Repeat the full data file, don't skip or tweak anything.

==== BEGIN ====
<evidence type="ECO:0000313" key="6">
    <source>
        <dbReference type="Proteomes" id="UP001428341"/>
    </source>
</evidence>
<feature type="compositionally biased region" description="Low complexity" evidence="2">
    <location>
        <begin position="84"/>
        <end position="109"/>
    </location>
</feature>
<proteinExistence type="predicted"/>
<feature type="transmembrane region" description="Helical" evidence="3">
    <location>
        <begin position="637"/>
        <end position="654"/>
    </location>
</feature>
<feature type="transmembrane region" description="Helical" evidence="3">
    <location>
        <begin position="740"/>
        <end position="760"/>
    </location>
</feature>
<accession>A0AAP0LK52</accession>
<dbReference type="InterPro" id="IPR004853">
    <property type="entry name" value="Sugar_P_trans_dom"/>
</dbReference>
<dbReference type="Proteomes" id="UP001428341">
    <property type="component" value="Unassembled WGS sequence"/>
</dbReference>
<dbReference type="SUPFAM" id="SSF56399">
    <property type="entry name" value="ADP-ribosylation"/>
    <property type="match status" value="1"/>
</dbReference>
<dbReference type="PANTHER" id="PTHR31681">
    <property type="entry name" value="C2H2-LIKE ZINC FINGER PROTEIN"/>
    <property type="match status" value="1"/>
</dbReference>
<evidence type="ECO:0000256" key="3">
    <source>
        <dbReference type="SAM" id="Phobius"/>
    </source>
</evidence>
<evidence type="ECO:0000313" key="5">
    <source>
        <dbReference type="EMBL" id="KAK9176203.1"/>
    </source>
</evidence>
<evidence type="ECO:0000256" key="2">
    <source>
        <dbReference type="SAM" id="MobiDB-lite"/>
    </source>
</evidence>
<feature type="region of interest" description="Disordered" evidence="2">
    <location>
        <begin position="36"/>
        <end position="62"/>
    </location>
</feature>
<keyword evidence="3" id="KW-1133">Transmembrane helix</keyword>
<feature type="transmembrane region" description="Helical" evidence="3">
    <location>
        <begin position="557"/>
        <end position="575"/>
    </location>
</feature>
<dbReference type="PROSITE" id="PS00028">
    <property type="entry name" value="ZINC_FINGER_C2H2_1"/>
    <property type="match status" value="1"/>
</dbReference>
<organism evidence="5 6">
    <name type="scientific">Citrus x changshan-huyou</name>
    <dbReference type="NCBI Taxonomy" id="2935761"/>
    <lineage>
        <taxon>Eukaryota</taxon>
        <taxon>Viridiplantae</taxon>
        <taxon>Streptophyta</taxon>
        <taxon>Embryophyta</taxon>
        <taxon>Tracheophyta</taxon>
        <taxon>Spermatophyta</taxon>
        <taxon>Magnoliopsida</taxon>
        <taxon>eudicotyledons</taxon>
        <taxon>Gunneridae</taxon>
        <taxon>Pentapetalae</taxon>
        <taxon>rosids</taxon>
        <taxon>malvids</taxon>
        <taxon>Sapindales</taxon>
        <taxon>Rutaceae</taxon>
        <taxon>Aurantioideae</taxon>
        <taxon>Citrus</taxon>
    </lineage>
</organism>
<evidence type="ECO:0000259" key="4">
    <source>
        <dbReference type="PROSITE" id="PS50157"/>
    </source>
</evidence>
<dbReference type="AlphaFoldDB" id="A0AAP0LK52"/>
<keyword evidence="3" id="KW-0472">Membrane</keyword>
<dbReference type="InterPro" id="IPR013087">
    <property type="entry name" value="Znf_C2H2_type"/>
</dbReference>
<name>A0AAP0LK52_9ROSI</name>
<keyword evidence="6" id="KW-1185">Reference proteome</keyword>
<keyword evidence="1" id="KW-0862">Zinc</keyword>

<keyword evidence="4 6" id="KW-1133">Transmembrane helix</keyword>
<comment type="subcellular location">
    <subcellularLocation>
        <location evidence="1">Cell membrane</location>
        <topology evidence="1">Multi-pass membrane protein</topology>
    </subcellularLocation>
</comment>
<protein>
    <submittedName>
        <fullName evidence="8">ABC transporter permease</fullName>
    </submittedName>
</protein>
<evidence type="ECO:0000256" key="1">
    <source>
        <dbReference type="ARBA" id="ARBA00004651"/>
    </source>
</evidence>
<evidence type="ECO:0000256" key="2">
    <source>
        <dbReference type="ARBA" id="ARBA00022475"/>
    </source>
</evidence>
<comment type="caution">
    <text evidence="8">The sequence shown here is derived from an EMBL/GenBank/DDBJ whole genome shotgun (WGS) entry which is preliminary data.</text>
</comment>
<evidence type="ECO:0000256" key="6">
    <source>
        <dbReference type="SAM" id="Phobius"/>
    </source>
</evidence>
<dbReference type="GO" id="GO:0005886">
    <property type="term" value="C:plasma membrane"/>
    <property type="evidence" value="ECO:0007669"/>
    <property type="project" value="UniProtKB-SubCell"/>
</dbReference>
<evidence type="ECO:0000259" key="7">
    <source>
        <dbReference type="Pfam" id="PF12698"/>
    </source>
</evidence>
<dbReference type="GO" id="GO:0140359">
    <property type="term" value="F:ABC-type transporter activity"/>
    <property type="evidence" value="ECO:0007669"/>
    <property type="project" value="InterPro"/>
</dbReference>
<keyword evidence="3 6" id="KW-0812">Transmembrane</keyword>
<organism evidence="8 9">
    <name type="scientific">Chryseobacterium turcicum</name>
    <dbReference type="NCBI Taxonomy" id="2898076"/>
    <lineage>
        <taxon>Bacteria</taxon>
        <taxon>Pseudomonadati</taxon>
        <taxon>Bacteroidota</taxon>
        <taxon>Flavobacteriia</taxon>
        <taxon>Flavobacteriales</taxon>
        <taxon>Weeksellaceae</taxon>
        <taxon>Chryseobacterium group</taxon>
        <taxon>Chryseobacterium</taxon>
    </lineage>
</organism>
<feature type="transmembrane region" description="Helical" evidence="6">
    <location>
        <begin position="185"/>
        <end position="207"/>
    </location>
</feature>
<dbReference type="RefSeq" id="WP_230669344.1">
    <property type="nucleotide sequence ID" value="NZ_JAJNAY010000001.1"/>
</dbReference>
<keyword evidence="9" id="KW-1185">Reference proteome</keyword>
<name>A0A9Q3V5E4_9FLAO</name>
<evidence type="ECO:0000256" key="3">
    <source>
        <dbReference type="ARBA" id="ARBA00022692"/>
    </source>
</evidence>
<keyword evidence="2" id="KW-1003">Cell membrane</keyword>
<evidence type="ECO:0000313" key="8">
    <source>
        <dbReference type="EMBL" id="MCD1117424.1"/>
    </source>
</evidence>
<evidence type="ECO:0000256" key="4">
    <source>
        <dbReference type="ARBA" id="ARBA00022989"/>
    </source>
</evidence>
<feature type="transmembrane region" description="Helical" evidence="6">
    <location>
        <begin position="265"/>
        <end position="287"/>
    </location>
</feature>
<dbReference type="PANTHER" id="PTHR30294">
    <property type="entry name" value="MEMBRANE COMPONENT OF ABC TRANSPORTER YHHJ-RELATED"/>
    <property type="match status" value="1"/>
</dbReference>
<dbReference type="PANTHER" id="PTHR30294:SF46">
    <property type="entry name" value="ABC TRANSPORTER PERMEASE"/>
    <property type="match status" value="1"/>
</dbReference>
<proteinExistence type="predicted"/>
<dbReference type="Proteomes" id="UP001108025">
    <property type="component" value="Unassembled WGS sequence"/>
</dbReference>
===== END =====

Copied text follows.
<evidence type="ECO:0000313" key="6">
    <source>
        <dbReference type="Proteomes" id="UP001428341"/>
    </source>
</evidence>
<feature type="compositionally biased region" description="Low complexity" evidence="2">
    <location>
        <begin position="84"/>
        <end position="109"/>
    </location>
</feature>
<proteinExistence type="predicted"/>
<feature type="transmembrane region" description="Helical" evidence="3">
    <location>
        <begin position="637"/>
        <end position="654"/>
    </location>
</feature>
<feature type="transmembrane region" description="Helical" evidence="3">
    <location>
        <begin position="740"/>
        <end position="760"/>
    </location>
</feature>
<accession>A0AAP0LK52</accession>
<dbReference type="InterPro" id="IPR004853">
    <property type="entry name" value="Sugar_P_trans_dom"/>
</dbReference>
<dbReference type="Proteomes" id="UP001428341">
    <property type="component" value="Unassembled WGS sequence"/>
</dbReference>
<dbReference type="SUPFAM" id="SSF56399">
    <property type="entry name" value="ADP-ribosylation"/>
    <property type="match status" value="1"/>
</dbReference>
<dbReference type="PANTHER" id="PTHR31681">
    <property type="entry name" value="C2H2-LIKE ZINC FINGER PROTEIN"/>
    <property type="match status" value="1"/>
</dbReference>
<evidence type="ECO:0000256" key="3">
    <source>
        <dbReference type="SAM" id="Phobius"/>
    </source>
</evidence>
<evidence type="ECO:0000313" key="5">
    <source>
        <dbReference type="EMBL" id="KAK9176203.1"/>
    </source>
</evidence>
<evidence type="ECO:0000256" key="2">
    <source>
        <dbReference type="SAM" id="MobiDB-lite"/>
    </source>
</evidence>
<feature type="region of interest" description="Disordered" evidence="2">
    <location>
        <begin position="36"/>
        <end position="62"/>
    </location>
</feature>
<keyword evidence="3" id="KW-1133">Transmembrane helix</keyword>
<feature type="transmembrane region" description="Helical" evidence="3">
    <location>
        <begin position="557"/>
        <end position="575"/>
    </location>
</feature>
<dbReference type="PROSITE" id="PS00028">
    <property type="entry name" value="ZINC_FINGER_C2H2_1"/>
    <property type="match status" value="1"/>
</dbReference>
<organism evidence="5 6">
    <name type="scientific">Citrus x changshan-huyou</name>
    <dbReference type="NCBI Taxonomy" id="2935761"/>
    <lineage>
        <taxon>Eukaryota</taxon>
        <taxon>Viridiplantae</taxon>
        <taxon>Streptophyta</taxon>
        <taxon>Embryophyta</taxon>
        <taxon>Tracheophyta</taxon>
        <taxon>Spermatophyta</taxon>
        <taxon>Magnoliopsida</taxon>
        <taxon>eudicotyledons</taxon>
        <taxon>Gunneridae</taxon>
        <taxon>Pentapetalae</taxon>
        <taxon>rosids</taxon>
        <taxon>malvids</taxon>
        <taxon>Sapindales</taxon>
        <taxon>Rutaceae</taxon>
        <taxon>Aurantioideae</taxon>
        <taxon>Citrus</taxon>
    </lineage>
</organism>
<evidence type="ECO:0000259" key="4">
    <source>
        <dbReference type="PROSITE" id="PS50157"/>
    </source>
</evidence>
<dbReference type="AlphaFoldDB" id="A0AAP0LK52"/>
<keyword evidence="3" id="KW-0472">Membrane</keyword>
<dbReference type="InterPro" id="IPR013087">
    <property type="entry name" value="Znf_C2H2_type"/>
</dbReference>
<name>A0AAP0LK52_9ROSI</name>
<keyword evidence="6" id="KW-1185">Reference proteome</keyword>
<keyword evidence="1" id="KW-0862">Zinc</keyword>

<keyword evidence="4 6" id="KW-1133">Transmembrane helix</keyword>
<comment type="subcellular location">
    <subcellularLocation>
        <location evidence="1">Cell membrane</location>
        <topology evidence="1">Multi-pass membrane protein</topology>
    </subcellularLocation>
</comment>
<protein>
    <submittedName>
        <fullName evidence="8">ABC transporter permease</fullName>
    </submittedName>
</protein>
<evidence type="ECO:0000256" key="1">
    <source>
        <dbReference type="ARBA" id="ARBA00004651"/>
    </source>
</evidence>
<evidence type="ECO:0000256" key="2">
    <source>
        <dbReference type="ARBA" id="ARBA00022475"/>
    </source>
</evidence>
<comment type="caution">
    <text evidence="8">The sequence shown here is derived from an EMBL/GenBank/DDBJ whole genome shotgun (WGS) entry which is preliminary data.</text>
</comment>
<evidence type="ECO:0000256" key="6">
    <source>
        <dbReference type="SAM" id="Phobius"/>
    </source>
</evidence>
<dbReference type="GO" id="GO:0005886">
    <property type="term" value="C:plasma membrane"/>
    <property type="evidence" value="ECO:0007669"/>
    <property type="project" value="UniProtKB-SubCell"/>
</dbReference>
<evidence type="ECO:0000259" key="7">
    <source>
        <dbReference type="Pfam" id="PF12698"/>
    </source>
</evidence>
<dbReference type="GO" id="GO:0140359">
    <property type="term" value="F:ABC-type transporter activity"/>
    <property type="evidence" value="ECO:0007669"/>
    <property type="project" value="InterPro"/>
</dbReference>
<keyword evidence="3 6" id="KW-0812">Transmembrane</keyword>
<organism evidence="8 9">
    <name type="scientific">Chryseobacterium turcicum</name>
    <dbReference type="NCBI Taxonomy" id="2898076"/>
    <lineage>
        <taxon>Bacteria</taxon>
        <taxon>Pseudomonadati</taxon>
        <taxon>Bacteroidota</taxon>
        <taxon>Flavobacteriia</taxon>
        <taxon>Flavobacteriales</taxon>
        <taxon>Weeksellaceae</taxon>
        <taxon>Chryseobacterium group</taxon>
        <taxon>Chryseobacterium</taxon>
    </lineage>
</organism>
<feature type="transmembrane region" description="Helical" evidence="6">
    <location>
        <begin position="185"/>
        <end position="207"/>
    </location>
</feature>
<dbReference type="RefSeq" id="WP_230669344.1">
    <property type="nucleotide sequence ID" value="NZ_JAJNAY010000001.1"/>
</dbReference>
<keyword evidence="9" id="KW-1185">Reference proteome</keyword>
<name>A0A9Q3V5E4_9FLAO</name>
<evidence type="ECO:0000256" key="3">
    <source>
        <dbReference type="ARBA" id="ARBA00022692"/>
    </source>
</evidence>
<keyword evidence="2" id="KW-1003">Cell membrane</keyword>
<evidence type="ECO:0000313" key="8">
    <source>
        <dbReference type="EMBL" id="MCD1117424.1"/>
    </source>
</evidence>
<evidence type="ECO:0000256" key="4">
    <source>
        <dbReference type="ARBA" id="ARBA00022989"/>
    </source>
</evidence>
<feature type="transmembrane region" description="Helical" evidence="6">
    <location>
        <begin position="265"/>
        <end position="287"/>
    </location>
</feature>
<dbReference type="PANTHER" id="PTHR30294">
    <property type="entry name" value="MEMBRANE COMPONENT OF ABC TRANSPORTER YHHJ-RELATED"/>
    <property type="match status" value="1"/>
</dbReference>
<dbReference type="PANTHER" id="PTHR30294:SF46">
    <property type="entry name" value="ABC TRANSPORTER PERMEASE"/>
    <property type="match status" value="1"/>
</dbReference>
<proteinExistence type="predicted"/>
<dbReference type="Proteomes" id="UP001108025">
    <property type="component" value="Unassembled WGS sequence"/>
</dbReference>